Uganda is a diverse country. Most tribes in Uganda have their own specialty dish. Most of Uganda’s dishes comprise of green vegetables, potatoes, yams, bananas and other tropical fruits. Chicken, pork, fish, beef, goat and mutton are all commonly eaten, although among the rural poor people, meats are consumed less than in other areas. For visitors to Uganda, you can try out some of the Ugandan Food during your safari in Uganda and there is a growing number of local community tour programmes in the country. Here are the 5 best traditional foods not to miss in Uganda;
Oluwombo is a traditional Ugandan stew dish made from chicken, beef, mushrooms or fish, groundnuts or any other sauce which is tied up in steamed in banana leaves. It is both a royal dish and a fairly common dish cooked especially during the holidays. It is said to have been created in 1887, by Kabaka Mwanga’s personal chef in the Buganda kingdom during the end of the 19th century. The dish consists of beef or chicken with vegetables like potatoes and carrots, wrapped in banana leaves and steamed to perfection with just the right amount of salt, oil and spices. It is considered a special dish for many reasons including the way it is presented; wrapped in leaves like a gift. This is a traditional food is mainly served in the central part of Uganda of Buganda kingdom. The food is mainly served on traditional parties such as kwanjura (introduction) and Kuhingira (give away). It is a very honored and respected food in Buganda kingdom.
Akaro or Millet
Kalo is a delicacy among the ethnic agrarian tribes in the western part of Uganda for example the Bakiga, Banyankole, Batooro and Banyoro as well as some tribes from eastern part of Uganda. Millet is a tiny bead shaped grain that must be husked then winnowed and finally stone ground after harvest; but first it is meticulously weeded. The Bagisu tribe has a saying if a task is particularly difficult – it is said to be “like weeding millet.” Since the grain is dried on the ground after reaping, good millet should be sand free when cooked. Kalo is becoming ever more popular every day, not only for its beneficial nutrients but also due to the new craze in traditional foods.
It is cooked similar to posho but has a higher protein content and heavier taste. It is dark brown in color and is called millet “bread” when mingled although the texture is sticking rather than bread like. It is especially delicious served with peanut sauce containing smoked fish. Millet flour can also be boiled in water for a nutritious porridge best served with milk and sugar
In a family setting, the kalo is served differently especially in Ankole. There is a special basket (endiiro) used by the head of the family and other baskets for the rest of the family members. It is good to leave the kalo covered up for 10-15 minutes before serving so that it tastes tender. Some people will even pass it over their head before chewing it but they have to ensure they don’t allow it to get cold. After mixing and squeezing the kalo into a dome, a basket matching the size of this dome is prepared. Raw flour is sprinkled onto the walls of the basket before the entire blob of kalo is hurled into the basket. The raw flour is meant to prevent the Kalo from sticking onto the basket’s walls.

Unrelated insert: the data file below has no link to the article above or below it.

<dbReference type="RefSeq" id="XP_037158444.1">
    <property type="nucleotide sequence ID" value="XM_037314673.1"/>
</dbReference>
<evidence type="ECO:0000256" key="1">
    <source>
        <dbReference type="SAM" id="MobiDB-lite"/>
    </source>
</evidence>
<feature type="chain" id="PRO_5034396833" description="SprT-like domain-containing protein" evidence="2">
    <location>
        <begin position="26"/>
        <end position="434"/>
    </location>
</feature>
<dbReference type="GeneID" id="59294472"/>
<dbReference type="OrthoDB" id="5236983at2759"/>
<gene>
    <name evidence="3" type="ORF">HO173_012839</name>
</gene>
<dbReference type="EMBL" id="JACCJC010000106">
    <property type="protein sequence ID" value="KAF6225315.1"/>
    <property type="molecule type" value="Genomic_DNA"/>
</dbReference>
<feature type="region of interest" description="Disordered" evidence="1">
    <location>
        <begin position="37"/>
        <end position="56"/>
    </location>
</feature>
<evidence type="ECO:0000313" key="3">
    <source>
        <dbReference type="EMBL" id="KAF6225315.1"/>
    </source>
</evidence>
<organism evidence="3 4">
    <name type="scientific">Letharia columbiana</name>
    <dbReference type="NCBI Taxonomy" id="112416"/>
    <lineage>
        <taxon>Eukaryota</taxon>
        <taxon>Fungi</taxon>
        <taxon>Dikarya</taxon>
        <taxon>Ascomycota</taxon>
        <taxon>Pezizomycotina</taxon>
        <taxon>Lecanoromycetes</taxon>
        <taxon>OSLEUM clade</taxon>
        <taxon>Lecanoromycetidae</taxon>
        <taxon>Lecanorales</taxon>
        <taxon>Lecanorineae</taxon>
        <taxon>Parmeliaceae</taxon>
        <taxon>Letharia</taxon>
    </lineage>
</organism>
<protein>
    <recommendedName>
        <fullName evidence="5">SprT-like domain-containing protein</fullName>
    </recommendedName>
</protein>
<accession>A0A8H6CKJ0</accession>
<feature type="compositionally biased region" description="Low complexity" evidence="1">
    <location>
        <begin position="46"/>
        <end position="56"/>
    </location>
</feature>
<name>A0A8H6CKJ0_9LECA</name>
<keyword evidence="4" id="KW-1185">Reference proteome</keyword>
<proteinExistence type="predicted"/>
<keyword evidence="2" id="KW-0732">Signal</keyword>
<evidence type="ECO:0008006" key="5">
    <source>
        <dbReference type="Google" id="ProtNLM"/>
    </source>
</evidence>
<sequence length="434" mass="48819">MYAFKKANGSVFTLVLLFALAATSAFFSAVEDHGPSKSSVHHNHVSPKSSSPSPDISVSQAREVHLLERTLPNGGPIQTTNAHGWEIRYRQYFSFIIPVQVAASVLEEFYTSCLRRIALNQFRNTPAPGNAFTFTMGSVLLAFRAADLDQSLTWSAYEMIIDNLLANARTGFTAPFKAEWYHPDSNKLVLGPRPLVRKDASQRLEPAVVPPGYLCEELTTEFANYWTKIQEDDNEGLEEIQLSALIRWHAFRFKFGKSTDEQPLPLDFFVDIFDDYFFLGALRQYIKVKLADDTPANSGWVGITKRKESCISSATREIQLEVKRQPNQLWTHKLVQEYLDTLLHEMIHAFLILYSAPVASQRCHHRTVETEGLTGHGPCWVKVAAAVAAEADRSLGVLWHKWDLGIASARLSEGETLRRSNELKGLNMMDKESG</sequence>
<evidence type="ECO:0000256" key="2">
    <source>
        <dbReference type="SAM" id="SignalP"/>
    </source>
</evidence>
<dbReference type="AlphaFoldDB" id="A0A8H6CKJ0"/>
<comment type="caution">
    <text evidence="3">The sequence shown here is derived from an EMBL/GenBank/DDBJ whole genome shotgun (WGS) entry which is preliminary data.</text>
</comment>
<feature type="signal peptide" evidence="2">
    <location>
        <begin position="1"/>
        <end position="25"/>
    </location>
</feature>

Posho or Kawunga also known as Ugali in Kenya, is usually made from maize but also other starches, regional names include kwon. Ugandan expatriates make posho from cornmeal, masa harina or grits. Kwon is a type of ugali made from millet (called kalo in western Uganda) but in other regions like eastern Uganda they include cassava flour. It is not sweet or savory but instead takes on the flavor of whatever soup it is served with. Posho is made up of white corn flour mixed with boiling water until it becomes solid. It is not easy to cook as it must be “mingled” thoroughly and becomes stiff while mixing. This heavy food is prized for its “fill you up” ability and it doesn’t have to be peeled, washed, sorted or soaked like some other things. Maize is relatively easy to grow and there are grinding mills in every village so people in Uganda prefer to grow their own corn and then have it into flour as needed. The flour can also be obtained in large quantities already milled. It is used by all boarding schools as their main staple food.
These are green bananas but not plantain boiled or steamed (mashed) cooked in or served with a sauce of peanuts, beans fresh fish or meat. There are a variety of bananas in Uganda, some are used to make juice while others are for food. Matooke is the type that is picked green and must be cooked. It is usually steamed in its own leaves and must be eaten hot as it hardens quickly when cooled. At times, it is prepared in different ways mixed up with some soup like Gnuts. It is very expensive and is only grown in certain areas of the country. It takes a special skill to peel the bananas and this tends to be an indicator of a woman’s skills in general. It is mashed after steaming and served hot before hardening. Like rice, Matooke is a must for every special occasion.
Called gnut sauce by locals, this brownish creamy sauce prepared from sweet red peanuts, is an accompaniment with meals. Offered with roasted fish, boiled mashed plantain (matooke), and sweet potatoes, groundnut sauce is a favourite with Ugandans, which means it is included in almost all buffets and meals in the country. Groundnut sauce is also eaten as a soup dish in western Kenya and other parts of East and West Africa.